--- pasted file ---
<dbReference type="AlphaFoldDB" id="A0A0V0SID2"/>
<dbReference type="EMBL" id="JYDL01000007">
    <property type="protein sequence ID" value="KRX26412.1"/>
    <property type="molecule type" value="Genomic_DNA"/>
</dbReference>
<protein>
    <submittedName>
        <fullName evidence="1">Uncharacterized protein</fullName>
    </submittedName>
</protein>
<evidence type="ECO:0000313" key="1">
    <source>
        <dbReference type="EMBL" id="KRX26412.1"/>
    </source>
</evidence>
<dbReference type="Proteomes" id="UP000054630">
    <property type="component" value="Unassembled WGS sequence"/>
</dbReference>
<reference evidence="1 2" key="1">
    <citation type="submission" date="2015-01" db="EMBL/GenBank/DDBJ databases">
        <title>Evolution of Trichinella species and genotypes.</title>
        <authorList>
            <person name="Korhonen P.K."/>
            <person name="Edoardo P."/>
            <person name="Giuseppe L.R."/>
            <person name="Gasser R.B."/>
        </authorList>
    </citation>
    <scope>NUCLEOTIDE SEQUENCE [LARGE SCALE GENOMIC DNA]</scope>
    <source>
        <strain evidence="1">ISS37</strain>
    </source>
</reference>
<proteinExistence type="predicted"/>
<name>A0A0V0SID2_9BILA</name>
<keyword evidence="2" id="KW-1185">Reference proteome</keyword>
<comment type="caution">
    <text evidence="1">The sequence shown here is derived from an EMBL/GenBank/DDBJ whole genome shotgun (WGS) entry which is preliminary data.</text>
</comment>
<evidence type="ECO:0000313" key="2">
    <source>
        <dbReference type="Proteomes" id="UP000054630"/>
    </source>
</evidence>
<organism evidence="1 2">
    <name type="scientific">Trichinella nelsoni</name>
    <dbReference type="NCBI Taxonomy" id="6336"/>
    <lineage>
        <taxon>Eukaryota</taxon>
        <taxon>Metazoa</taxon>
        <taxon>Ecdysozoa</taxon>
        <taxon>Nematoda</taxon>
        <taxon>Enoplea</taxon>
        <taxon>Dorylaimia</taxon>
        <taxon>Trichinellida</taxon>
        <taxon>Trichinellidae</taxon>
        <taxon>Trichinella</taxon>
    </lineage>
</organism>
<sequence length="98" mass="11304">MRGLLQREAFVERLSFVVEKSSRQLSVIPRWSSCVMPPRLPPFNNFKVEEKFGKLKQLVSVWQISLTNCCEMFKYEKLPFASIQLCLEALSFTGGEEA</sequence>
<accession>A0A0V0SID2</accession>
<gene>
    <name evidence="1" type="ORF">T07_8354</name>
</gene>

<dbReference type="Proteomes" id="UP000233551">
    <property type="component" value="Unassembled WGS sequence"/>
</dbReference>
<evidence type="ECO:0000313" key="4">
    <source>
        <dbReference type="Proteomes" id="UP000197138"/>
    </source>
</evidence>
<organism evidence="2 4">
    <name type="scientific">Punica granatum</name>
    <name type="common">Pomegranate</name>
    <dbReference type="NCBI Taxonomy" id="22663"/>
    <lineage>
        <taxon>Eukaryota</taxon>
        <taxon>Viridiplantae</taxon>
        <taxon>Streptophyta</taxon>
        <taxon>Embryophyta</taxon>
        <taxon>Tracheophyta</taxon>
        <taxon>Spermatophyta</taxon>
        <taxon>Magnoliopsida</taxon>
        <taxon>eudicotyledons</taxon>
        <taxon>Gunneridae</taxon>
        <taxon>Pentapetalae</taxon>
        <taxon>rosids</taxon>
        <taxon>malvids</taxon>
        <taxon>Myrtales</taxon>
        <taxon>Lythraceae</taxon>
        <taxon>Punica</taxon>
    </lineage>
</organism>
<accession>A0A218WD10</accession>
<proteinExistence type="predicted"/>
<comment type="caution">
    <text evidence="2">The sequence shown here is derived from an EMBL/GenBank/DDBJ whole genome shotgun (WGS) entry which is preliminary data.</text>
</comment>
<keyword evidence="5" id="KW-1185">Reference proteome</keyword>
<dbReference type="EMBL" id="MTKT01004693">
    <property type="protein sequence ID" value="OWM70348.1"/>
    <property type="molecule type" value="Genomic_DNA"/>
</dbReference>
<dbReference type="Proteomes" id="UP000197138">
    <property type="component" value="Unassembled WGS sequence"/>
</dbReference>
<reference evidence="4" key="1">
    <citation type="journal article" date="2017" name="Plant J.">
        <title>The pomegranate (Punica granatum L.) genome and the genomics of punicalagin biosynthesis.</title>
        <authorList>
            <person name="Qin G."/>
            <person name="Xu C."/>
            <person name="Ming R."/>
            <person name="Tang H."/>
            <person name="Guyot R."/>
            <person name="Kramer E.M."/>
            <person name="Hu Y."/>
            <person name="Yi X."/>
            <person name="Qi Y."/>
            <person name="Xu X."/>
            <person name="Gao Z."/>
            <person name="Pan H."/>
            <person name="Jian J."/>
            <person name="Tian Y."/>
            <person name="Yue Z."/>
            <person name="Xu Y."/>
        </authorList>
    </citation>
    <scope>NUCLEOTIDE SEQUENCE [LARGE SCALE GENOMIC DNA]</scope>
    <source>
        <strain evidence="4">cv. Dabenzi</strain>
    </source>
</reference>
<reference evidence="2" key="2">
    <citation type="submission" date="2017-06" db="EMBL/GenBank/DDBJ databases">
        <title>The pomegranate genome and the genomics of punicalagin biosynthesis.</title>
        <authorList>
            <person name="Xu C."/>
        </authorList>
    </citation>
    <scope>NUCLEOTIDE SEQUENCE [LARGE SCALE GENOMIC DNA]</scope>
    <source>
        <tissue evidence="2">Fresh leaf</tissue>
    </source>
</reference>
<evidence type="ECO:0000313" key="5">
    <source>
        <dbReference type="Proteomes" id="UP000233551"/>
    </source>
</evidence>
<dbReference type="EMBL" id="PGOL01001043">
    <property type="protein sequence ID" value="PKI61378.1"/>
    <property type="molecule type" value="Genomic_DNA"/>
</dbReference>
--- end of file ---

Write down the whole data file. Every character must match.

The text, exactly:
<dbReference type="AlphaFoldDB" id="A0A0V0SID2"/>
<dbReference type="EMBL" id="JYDL01000007">
    <property type="protein sequence ID" value="KRX26412.1"/>
    <property type="molecule type" value="Genomic_DNA"/>
</dbReference>
<protein>
    <submittedName>
        <fullName evidence="1">Uncharacterized protein</fullName>
    </submittedName>
</protein>
<evidence type="ECO:0000313" key="1">
    <source>
        <dbReference type="EMBL" id="KRX26412.1"/>
    </source>
</evidence>
<dbReference type="Proteomes" id="UP000054630">
    <property type="component" value="Unassembled WGS sequence"/>
</dbReference>
<reference evidence="1 2" key="1">
    <citation type="submission" date="2015-01" db="EMBL/GenBank/DDBJ databases">
        <title>Evolution of Trichinella species and genotypes.</title>
        <authorList>
            <person name="Korhonen P.K."/>
            <person name="Edoardo P."/>
            <person name="Giuseppe L.R."/>
            <person name="Gasser R.B."/>
        </authorList>
    </citation>
    <scope>NUCLEOTIDE SEQUENCE [LARGE SCALE GENOMIC DNA]</scope>
    <source>
        <strain evidence="1">ISS37</strain>
    </source>
</reference>
<proteinExistence type="predicted"/>
<name>A0A0V0SID2_9BILA</name>
<keyword evidence="2" id="KW-1185">Reference proteome</keyword>
<comment type="caution">
    <text evidence="1">The sequence shown here is derived from an EMBL/GenBank/DDBJ whole genome shotgun (WGS) entry which is preliminary data.</text>
</comment>
<evidence type="ECO:0000313" key="2">
    <source>
        <dbReference type="Proteomes" id="UP000054630"/>
    </source>
</evidence>
<organism evidence="1 2">
    <name type="scientific">Trichinella nelsoni</name>
    <dbReference type="NCBI Taxonomy" id="6336"/>
    <lineage>
        <taxon>Eukaryota</taxon>
        <taxon>Metazoa</taxon>
        <taxon>Ecdysozoa</taxon>
        <taxon>Nematoda</taxon>
        <taxon>Enoplea</taxon>
        <taxon>Dorylaimia</taxon>
        <taxon>Trichinellida</taxon>
        <taxon>Trichinellidae</taxon>
        <taxon>Trichinella</taxon>
    </lineage>
</organism>
<sequence length="98" mass="11304">MRGLLQREAFVERLSFVVEKSSRQLSVIPRWSSCVMPPRLPPFNNFKVEEKFGKLKQLVSVWQISLTNCCEMFKYEKLPFASIQLCLEALSFTGGEEA</sequence>
<accession>A0A0V0SID2</accession>
<gene>
    <name evidence="1" type="ORF">T07_8354</name>
</gene>

<dbReference type="Proteomes" id="UP000233551">
    <property type="component" value="Unassembled WGS sequence"/>
</dbReference>
<evidence type="ECO:0000313" key="4">
    <source>
        <dbReference type="Proteomes" id="UP000197138"/>
    </source>
</evidence>
<organism evidence="2 4">
    <name type="scientific">Punica granatum</name>
    <name type="common">Pomegranate</name>
    <dbReference type="NCBI Taxonomy" id="22663"/>
    <lineage>
        <taxon>Eukaryota</taxon>
        <taxon>Viridiplantae</taxon>
        <taxon>Streptophyta</taxon>
        <taxon>Embryophyta</taxon>
        <taxon>Tracheophyta</taxon>
        <taxon>Spermatophyta</taxon>
        <taxon>Magnoliopsida</taxon>
        <taxon>eudicotyledons</taxon>
        <taxon>Gunneridae</taxon>
        <taxon>Pentapetalae</taxon>
        <taxon>rosids</taxon>
        <taxon>malvids</taxon>
        <taxon>Myrtales</taxon>
        <taxon>Lythraceae</taxon>
        <taxon>Punica</taxon>
    </lineage>
</organism>
<accession>A0A218WD10</accession>
<proteinExistence type="predicted"/>
<comment type="caution">
    <text evidence="2">The sequence shown here is derived from an EMBL/GenBank/DDBJ whole genome shotgun (WGS) entry which is preliminary data.</text>
</comment>
<keyword evidence="5" id="KW-1185">Reference proteome</keyword>
<dbReference type="EMBL" id="MTKT01004693">
    <property type="protein sequence ID" value="OWM70348.1"/>
    <property type="molecule type" value="Genomic_DNA"/>
</dbReference>
<dbReference type="Proteomes" id="UP000197138">
    <property type="component" value="Unassembled WGS sequence"/>
</dbReference>
<reference evidence="4" key="1">
    <citation type="journal article" date="2017" name="Plant J.">
        <title>The pomegranate (Punica granatum L.) genome and the genomics of punicalagin biosynthesis.</title>
        <authorList>
            <person name="Qin G."/>
            <person name="Xu C."/>
            <person name="Ming R."/>
            <person name="Tang H."/>
            <person name="Guyot R."/>
            <person name="Kramer E.M."/>
            <person name="Hu Y."/>
            <person name="Yi X."/>
            <person name="Qi Y."/>
            <person name="Xu X."/>
            <person name="Gao Z."/>
            <person name="Pan H."/>
            <person name="Jian J."/>
            <person name="Tian Y."/>
            <person name="Yue Z."/>
            <person name="Xu Y."/>
        </authorList>
    </citation>
    <scope>NUCLEOTIDE SEQUENCE [LARGE SCALE GENOMIC DNA]</scope>
    <source>
        <strain evidence="4">cv. Dabenzi</strain>
    </source>
</reference>
<reference evidence="2" key="2">
    <citation type="submission" date="2017-06" db="EMBL/GenBank/DDBJ databases">
        <title>The pomegranate genome and the genomics of punicalagin biosynthesis.</title>
        <authorList>
            <person name="Xu C."/>
        </authorList>
    </citation>
    <scope>NUCLEOTIDE SEQUENCE [LARGE SCALE GENOMIC DNA]</scope>
    <source>
        <tissue evidence="2">Fresh leaf</tissue>
    </source>
</reference>
<evidence type="ECO:0000313" key="5">
    <source>
        <dbReference type="Proteomes" id="UP000233551"/>
    </source>
</evidence>
<dbReference type="EMBL" id="PGOL01001043">
    <property type="protein sequence ID" value="PKI61378.1"/>
    <property type="molecule type" value="Genomic_DNA"/>
</dbReference>